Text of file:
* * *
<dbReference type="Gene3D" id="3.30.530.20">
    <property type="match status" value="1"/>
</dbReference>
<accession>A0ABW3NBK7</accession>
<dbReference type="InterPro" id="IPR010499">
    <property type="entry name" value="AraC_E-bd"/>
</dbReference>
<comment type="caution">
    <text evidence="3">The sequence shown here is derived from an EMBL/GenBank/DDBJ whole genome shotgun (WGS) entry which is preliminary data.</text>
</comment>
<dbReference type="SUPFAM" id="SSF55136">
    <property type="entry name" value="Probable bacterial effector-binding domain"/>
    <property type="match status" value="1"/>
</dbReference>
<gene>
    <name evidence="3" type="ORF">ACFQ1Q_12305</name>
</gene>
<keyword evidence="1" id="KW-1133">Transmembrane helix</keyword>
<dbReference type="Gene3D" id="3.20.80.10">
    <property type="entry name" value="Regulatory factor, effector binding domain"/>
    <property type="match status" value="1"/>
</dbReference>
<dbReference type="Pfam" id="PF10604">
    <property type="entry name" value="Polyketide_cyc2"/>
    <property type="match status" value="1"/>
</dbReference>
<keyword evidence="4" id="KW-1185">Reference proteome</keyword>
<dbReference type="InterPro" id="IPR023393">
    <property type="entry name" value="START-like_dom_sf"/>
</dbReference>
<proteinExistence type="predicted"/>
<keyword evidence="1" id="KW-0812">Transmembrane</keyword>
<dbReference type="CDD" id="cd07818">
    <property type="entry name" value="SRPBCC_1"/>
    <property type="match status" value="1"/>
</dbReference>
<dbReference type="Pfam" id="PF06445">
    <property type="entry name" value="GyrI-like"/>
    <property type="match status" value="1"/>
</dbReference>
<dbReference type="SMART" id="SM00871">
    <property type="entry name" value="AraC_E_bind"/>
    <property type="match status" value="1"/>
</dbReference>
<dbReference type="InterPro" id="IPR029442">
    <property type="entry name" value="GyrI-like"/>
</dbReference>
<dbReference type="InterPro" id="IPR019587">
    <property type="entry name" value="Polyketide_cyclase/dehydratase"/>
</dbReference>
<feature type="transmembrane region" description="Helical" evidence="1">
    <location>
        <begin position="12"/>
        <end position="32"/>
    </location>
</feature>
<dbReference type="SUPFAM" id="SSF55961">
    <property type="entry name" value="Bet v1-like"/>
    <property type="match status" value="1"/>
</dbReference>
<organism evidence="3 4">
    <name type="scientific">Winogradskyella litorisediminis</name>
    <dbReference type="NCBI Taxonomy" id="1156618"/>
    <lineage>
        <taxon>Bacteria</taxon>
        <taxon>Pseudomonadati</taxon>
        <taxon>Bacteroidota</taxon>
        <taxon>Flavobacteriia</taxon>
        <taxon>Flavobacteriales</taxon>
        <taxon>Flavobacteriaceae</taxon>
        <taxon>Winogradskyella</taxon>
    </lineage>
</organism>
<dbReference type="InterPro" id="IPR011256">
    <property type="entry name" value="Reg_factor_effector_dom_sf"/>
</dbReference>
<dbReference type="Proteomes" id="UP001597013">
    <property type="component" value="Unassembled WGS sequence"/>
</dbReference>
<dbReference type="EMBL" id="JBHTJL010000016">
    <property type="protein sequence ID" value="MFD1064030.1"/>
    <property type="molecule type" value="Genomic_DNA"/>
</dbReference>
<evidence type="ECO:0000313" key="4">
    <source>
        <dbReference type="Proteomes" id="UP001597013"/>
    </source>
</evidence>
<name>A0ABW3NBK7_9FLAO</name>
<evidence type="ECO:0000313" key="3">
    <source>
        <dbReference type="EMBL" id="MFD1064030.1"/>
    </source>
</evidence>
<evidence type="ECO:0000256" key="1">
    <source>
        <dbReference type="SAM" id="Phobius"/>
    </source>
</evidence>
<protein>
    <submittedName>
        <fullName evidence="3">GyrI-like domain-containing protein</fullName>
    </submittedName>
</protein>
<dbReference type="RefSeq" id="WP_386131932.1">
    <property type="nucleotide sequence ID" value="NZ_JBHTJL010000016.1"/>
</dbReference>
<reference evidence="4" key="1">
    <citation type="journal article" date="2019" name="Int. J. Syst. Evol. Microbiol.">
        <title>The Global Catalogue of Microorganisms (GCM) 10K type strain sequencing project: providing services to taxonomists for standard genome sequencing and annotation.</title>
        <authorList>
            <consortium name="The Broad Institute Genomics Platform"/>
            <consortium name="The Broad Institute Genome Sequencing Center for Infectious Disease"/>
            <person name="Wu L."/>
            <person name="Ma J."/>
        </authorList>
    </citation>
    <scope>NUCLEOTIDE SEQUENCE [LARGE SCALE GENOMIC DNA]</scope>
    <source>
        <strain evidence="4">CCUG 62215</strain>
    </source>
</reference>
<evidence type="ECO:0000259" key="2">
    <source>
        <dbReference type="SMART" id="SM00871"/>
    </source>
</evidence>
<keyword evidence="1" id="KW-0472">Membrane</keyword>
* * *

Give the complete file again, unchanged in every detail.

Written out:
<dbReference type="Gene3D" id="3.30.530.20">
    <property type="match status" value="1"/>
</dbReference>
<accession>A0ABW3NBK7</accession>
<dbReference type="InterPro" id="IPR010499">
    <property type="entry name" value="AraC_E-bd"/>
</dbReference>
<comment type="caution">
    <text evidence="3">The sequence shown here is derived from an EMBL/GenBank/DDBJ whole genome shotgun (WGS) entry which is preliminary data.</text>
</comment>
<dbReference type="SUPFAM" id="SSF55136">
    <property type="entry name" value="Probable bacterial effector-binding domain"/>
    <property type="match status" value="1"/>
</dbReference>
<gene>
    <name evidence="3" type="ORF">ACFQ1Q_12305</name>
</gene>
<keyword evidence="1" id="KW-1133">Transmembrane helix</keyword>
<dbReference type="Gene3D" id="3.20.80.10">
    <property type="entry name" value="Regulatory factor, effector binding domain"/>
    <property type="match status" value="1"/>
</dbReference>
<dbReference type="Pfam" id="PF10604">
    <property type="entry name" value="Polyketide_cyc2"/>
    <property type="match status" value="1"/>
</dbReference>
<keyword evidence="4" id="KW-1185">Reference proteome</keyword>
<dbReference type="InterPro" id="IPR023393">
    <property type="entry name" value="START-like_dom_sf"/>
</dbReference>
<proteinExistence type="predicted"/>
<keyword evidence="1" id="KW-0812">Transmembrane</keyword>
<dbReference type="CDD" id="cd07818">
    <property type="entry name" value="SRPBCC_1"/>
    <property type="match status" value="1"/>
</dbReference>
<dbReference type="Pfam" id="PF06445">
    <property type="entry name" value="GyrI-like"/>
    <property type="match status" value="1"/>
</dbReference>
<dbReference type="SMART" id="SM00871">
    <property type="entry name" value="AraC_E_bind"/>
    <property type="match status" value="1"/>
</dbReference>
<dbReference type="InterPro" id="IPR029442">
    <property type="entry name" value="GyrI-like"/>
</dbReference>
<dbReference type="InterPro" id="IPR019587">
    <property type="entry name" value="Polyketide_cyclase/dehydratase"/>
</dbReference>
<feature type="transmembrane region" description="Helical" evidence="1">
    <location>
        <begin position="12"/>
        <end position="32"/>
    </location>
</feature>
<dbReference type="SUPFAM" id="SSF55961">
    <property type="entry name" value="Bet v1-like"/>
    <property type="match status" value="1"/>
</dbReference>
<organism evidence="3 4">
    <name type="scientific">Winogradskyella litorisediminis</name>
    <dbReference type="NCBI Taxonomy" id="1156618"/>
    <lineage>
        <taxon>Bacteria</taxon>
        <taxon>Pseudomonadati</taxon>
        <taxon>Bacteroidota</taxon>
        <taxon>Flavobacteriia</taxon>
        <taxon>Flavobacteriales</taxon>
        <taxon>Flavobacteriaceae</taxon>
        <taxon>Winogradskyella</taxon>
    </lineage>
</organism>
<dbReference type="InterPro" id="IPR011256">
    <property type="entry name" value="Reg_factor_effector_dom_sf"/>
</dbReference>
<dbReference type="Proteomes" id="UP001597013">
    <property type="component" value="Unassembled WGS sequence"/>
</dbReference>
<dbReference type="EMBL" id="JBHTJL010000016">
    <property type="protein sequence ID" value="MFD1064030.1"/>
    <property type="molecule type" value="Genomic_DNA"/>
</dbReference>
<evidence type="ECO:0000313" key="4">
    <source>
        <dbReference type="Proteomes" id="UP001597013"/>
    </source>
</evidence>
<name>A0ABW3NBK7_9FLAO</name>
<evidence type="ECO:0000313" key="3">
    <source>
        <dbReference type="EMBL" id="MFD1064030.1"/>
    </source>
</evidence>
<evidence type="ECO:0000256" key="1">
    <source>
        <dbReference type="SAM" id="Phobius"/>
    </source>
</evidence>
<protein>
    <submittedName>
        <fullName evidence="3">GyrI-like domain-containing protein</fullName>
    </submittedName>
</protein>
<dbReference type="RefSeq" id="WP_386131932.1">
    <property type="nucleotide sequence ID" value="NZ_JBHTJL010000016.1"/>
</dbReference>
<reference evidence="4" key="1">
    <citation type="journal article" date="2019" name="Int. J. Syst. Evol. Microbiol.">
        <title>The Global Catalogue of Microorganisms (GCM) 10K type strain sequencing project: providing services to taxonomists for standard genome sequencing and annotation.</title>
        <authorList>
            <consortium name="The Broad Institute Genomics Platform"/>
            <consortium name="The Broad Institute Genome Sequencing Center for Infectious Disease"/>
            <person name="Wu L."/>
            <person name="Ma J."/>
        </authorList>
    </citation>
    <scope>NUCLEOTIDE SEQUENCE [LARGE SCALE GENOMIC DNA]</scope>
    <source>
        <strain evidence="4">CCUG 62215</strain>
    </source>
</reference>
<evidence type="ECO:0000259" key="2">
    <source>
        <dbReference type="SMART" id="SM00871"/>
    </source>
</evidence>
<keyword evidence="1" id="KW-0472">Membrane</keyword>